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Original Research ARTICLE Provisionally accepted The full-text will be published soon. Notify me

Front. Neurosci. | doi: 10.3389/fnins.2019.01140

Dietary supplementation with the ketogenic diet metabolite beta-hydroxybutyrate ameliorates post-TBI aggression in young-adult male Drosophila.

 Derek C. Lee1, 2,  Krishna Vali1, 2, Shane R. Baldwin1, Jeffrey N. Divino1,  Justin L. Feliciano1, Jesus R. Fequiere1, Mirella A. Fernandez1, James C. Frageau1, 2, Frank K. Longo1, Salaheddine S. Madhoun1,  Pasquale P. Mingione V1,  Timothy R. O'Toole1, 2, Maria G. Ruiz1 and  Geoffrey R. Tanner1, 2*
  • 1University of Connecticut, United States
  • 2Connecticut Institute for the Brain and Cognitive Sciences, University of Connecticut, United States

Traumatic brain injury (TBI), caused by repeated concussive head trauma can induce chronic traumatic encephalopathy (CTE), a neurodegenerative disease featuring behavioral symptoms ranging from cognitive deficits to elevated aggression. In a Drosophila model, we used a high-impact trauma device [Katzenberger et al., 2013, 2015] to induce TBI-like symptoms and to study post-TBI behavioral outcomes. Following TBI, aggression in banged male flies was significantly elevated as compared with that in unbanged flies. These increases in aggressive behavior were not the result of basal motility changes, as measured by a negative geotaxis assay. In addition, the increase in post-TBI aggression appeared to be specific to concussive trauma: neither cold exposure nor electric shock—two alternate types of trauma—significantly elevated aggressive behavior in male-male pairs. Various forms of dietary therapy, especially the ketogenic diet (KD), have recently been explored for a wide variety of neuropathies. We thus hypothesized that putatively-neuroprotective dietary interventions might be able to suppress post-traumatic elevations in aggressive behavior in animals subjected to head- trauma-inducing strikes, or “bangs”. We supplemented a normal high-carbohydrate Drosophila diet with the KD metabolite beta-hydroxybutyrate (-HB)—a ketone body (KB). Banged flies raised on a KB-supplemented diet exhibited a marked reduction in aggression, whereas aggression in unbanged flies was equivalent whether dieted with KB supplements or not. Pharmacological blockade of the ATP-sensitive potassium (KATP) channel abrogated KB effects reducing post-TBI aggression while pharmacological activation mimicked them, suggesting a mechanism by which KBs act in this model. KBs did not significantly extend lifespan in banged flies, but markedly extended lifespan in unbanged flies. We have thus developed a functional model for the study of post-TBI elevations of aggression. Further, we conclude that dietary interventions may be a fruitful avenue for further exploration of treatments for TBI- and CTE-related cognitive-behavioral symptoms.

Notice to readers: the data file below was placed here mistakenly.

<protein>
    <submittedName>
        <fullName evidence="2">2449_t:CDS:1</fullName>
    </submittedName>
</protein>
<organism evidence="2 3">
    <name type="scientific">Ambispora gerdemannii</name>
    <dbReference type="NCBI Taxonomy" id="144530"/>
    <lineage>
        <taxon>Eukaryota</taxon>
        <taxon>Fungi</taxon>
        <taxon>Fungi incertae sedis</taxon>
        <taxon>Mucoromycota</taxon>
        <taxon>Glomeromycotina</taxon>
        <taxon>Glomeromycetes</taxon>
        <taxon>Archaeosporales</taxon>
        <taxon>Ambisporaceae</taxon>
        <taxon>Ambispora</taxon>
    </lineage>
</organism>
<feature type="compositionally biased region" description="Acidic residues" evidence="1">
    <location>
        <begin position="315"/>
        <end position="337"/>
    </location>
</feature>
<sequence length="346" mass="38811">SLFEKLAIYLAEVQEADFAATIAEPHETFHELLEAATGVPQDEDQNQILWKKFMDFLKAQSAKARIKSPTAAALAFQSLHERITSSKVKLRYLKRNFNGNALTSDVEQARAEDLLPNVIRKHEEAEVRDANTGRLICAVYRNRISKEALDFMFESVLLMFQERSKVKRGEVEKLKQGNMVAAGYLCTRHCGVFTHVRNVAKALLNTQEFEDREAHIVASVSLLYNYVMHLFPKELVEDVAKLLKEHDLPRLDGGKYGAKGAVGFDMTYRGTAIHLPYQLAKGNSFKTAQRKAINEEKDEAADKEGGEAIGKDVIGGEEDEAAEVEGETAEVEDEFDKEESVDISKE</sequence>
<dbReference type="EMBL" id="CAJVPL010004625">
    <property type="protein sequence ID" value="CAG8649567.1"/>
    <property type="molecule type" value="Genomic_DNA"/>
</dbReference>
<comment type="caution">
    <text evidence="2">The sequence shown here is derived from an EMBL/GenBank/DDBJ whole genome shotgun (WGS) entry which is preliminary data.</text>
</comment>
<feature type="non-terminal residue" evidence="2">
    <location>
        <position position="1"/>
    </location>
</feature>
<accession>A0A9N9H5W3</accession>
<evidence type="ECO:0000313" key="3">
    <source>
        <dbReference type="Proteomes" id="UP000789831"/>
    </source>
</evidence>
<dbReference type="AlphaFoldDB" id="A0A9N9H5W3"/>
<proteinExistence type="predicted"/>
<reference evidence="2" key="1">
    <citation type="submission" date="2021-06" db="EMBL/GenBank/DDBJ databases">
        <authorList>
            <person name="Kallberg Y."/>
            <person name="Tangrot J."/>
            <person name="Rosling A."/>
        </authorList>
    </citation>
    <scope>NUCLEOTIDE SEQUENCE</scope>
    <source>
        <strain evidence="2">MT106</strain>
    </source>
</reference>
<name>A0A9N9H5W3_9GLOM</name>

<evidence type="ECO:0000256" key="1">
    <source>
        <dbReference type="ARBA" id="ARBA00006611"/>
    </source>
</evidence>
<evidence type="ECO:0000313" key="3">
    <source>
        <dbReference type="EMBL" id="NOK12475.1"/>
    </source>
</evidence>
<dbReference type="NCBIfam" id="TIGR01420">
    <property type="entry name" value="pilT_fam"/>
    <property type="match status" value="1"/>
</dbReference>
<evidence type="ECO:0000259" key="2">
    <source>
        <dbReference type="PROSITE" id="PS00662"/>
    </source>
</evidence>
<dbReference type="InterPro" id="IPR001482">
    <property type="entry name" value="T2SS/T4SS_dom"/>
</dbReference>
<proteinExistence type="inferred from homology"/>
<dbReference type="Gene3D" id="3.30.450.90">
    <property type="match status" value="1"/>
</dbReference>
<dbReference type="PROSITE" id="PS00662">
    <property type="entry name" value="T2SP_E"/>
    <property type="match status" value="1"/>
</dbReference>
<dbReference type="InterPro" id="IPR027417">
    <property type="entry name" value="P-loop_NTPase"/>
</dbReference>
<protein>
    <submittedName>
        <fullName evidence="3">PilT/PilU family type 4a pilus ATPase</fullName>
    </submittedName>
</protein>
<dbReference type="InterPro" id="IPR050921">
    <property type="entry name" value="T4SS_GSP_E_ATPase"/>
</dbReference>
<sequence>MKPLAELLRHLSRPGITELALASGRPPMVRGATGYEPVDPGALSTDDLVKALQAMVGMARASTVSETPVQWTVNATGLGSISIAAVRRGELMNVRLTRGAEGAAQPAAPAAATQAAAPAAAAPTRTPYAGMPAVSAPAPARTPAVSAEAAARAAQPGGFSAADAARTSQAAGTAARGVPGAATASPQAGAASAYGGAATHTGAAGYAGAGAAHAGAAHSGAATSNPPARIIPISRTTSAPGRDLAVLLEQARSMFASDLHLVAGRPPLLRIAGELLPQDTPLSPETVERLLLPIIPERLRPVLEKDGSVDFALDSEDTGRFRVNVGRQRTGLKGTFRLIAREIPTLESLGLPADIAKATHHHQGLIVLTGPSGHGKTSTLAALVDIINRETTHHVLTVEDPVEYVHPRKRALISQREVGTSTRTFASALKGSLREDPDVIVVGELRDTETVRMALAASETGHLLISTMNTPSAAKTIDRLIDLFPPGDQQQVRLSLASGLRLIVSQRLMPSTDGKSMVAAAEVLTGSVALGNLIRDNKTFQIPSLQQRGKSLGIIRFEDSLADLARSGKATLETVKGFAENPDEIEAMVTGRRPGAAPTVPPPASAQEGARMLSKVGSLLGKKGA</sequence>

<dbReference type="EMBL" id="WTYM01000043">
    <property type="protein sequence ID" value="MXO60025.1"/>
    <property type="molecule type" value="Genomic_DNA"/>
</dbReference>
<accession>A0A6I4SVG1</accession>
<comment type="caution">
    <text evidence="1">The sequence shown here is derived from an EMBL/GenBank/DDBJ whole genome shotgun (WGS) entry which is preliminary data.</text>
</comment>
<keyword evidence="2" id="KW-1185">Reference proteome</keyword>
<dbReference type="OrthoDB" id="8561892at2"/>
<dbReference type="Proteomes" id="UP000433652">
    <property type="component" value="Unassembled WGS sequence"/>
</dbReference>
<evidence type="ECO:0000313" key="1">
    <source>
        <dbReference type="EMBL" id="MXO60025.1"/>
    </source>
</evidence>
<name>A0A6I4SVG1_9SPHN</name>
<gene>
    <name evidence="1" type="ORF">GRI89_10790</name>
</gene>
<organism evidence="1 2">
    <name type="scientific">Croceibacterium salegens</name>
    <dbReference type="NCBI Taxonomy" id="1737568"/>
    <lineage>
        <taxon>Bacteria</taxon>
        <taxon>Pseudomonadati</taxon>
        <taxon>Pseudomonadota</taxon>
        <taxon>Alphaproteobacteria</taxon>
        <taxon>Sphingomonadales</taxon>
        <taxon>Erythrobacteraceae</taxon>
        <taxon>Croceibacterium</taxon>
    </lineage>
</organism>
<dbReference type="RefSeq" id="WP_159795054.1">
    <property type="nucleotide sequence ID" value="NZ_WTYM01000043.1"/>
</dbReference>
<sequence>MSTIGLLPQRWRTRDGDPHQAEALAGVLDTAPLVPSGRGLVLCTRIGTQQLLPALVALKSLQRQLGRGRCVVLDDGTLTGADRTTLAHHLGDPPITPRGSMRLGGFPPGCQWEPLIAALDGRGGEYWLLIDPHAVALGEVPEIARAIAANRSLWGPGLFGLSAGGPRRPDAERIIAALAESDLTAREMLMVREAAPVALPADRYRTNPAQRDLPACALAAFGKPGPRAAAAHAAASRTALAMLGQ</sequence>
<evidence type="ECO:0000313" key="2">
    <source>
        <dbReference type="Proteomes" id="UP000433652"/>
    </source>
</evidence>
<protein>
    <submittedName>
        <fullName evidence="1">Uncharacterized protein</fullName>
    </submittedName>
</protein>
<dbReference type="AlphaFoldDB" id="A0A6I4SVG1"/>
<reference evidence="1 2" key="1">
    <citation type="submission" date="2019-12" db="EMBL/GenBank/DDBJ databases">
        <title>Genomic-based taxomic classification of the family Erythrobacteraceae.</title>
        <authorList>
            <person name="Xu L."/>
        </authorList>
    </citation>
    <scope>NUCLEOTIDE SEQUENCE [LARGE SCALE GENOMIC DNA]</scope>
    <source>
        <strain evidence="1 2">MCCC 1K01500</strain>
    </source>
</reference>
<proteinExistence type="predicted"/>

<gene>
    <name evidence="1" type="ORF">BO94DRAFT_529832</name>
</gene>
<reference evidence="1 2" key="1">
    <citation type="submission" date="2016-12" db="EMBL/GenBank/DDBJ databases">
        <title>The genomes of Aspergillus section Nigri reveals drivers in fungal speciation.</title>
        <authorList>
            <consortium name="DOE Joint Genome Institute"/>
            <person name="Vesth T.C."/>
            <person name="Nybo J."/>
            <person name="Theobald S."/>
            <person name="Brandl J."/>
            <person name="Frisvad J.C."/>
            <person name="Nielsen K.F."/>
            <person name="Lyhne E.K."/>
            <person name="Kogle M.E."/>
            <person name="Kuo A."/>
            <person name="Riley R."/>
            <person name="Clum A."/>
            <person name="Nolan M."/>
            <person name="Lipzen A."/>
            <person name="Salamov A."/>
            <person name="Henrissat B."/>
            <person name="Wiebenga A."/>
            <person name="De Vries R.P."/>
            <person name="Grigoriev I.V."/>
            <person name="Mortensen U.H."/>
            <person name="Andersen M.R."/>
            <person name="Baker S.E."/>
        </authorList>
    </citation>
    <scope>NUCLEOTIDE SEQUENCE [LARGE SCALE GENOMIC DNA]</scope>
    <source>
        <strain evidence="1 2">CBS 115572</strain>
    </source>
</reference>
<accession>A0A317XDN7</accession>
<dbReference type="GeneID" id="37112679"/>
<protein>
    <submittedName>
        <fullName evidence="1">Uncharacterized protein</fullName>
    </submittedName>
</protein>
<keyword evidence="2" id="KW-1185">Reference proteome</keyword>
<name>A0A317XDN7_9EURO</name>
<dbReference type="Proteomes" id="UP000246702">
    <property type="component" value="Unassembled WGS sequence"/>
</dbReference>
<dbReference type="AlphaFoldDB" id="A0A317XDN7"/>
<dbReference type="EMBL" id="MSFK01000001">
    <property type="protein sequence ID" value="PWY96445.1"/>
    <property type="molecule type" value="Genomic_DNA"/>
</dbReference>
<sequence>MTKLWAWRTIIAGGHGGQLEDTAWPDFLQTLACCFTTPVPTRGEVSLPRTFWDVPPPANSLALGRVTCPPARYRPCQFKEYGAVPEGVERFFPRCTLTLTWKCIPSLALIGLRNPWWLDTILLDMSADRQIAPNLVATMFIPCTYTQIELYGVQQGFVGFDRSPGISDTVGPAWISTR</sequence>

Keywords: Ketogenic diet (KD), Traumatic brain injuries (TBI), Aggression, Drosophila, Chronic traumatic encephalopathies (CTE), KATP channel, Neuroprotection

Received: 26 Aug 2019; Accepted: 10 Oct 2019.

Copyright: © 2019 Lee, Vali, Baldwin, Divino, Feliciano, Fequiere, Fernandez, Frageau, Longo, Madhoun, Mingione V, O'Toole, Ruiz and Tanner. This is an open-access article distributed under the terms of the Creative Commons Attribution License (CC BY). The use, distribution or reproduction in other forums is permitted, provided the original author(s) and the copyright owner(s) are credited and that the original publication in this journal is cited, in accordance with accepted academic practice. No use, distribution or reproduction is permitted which does not comply with these terms.

* Correspondence: Dr. Geoffrey R. Tanner, University of Connecticut, Mansfield, 06269, Connecticut, United States, geoffrey.tanner@uconn.edu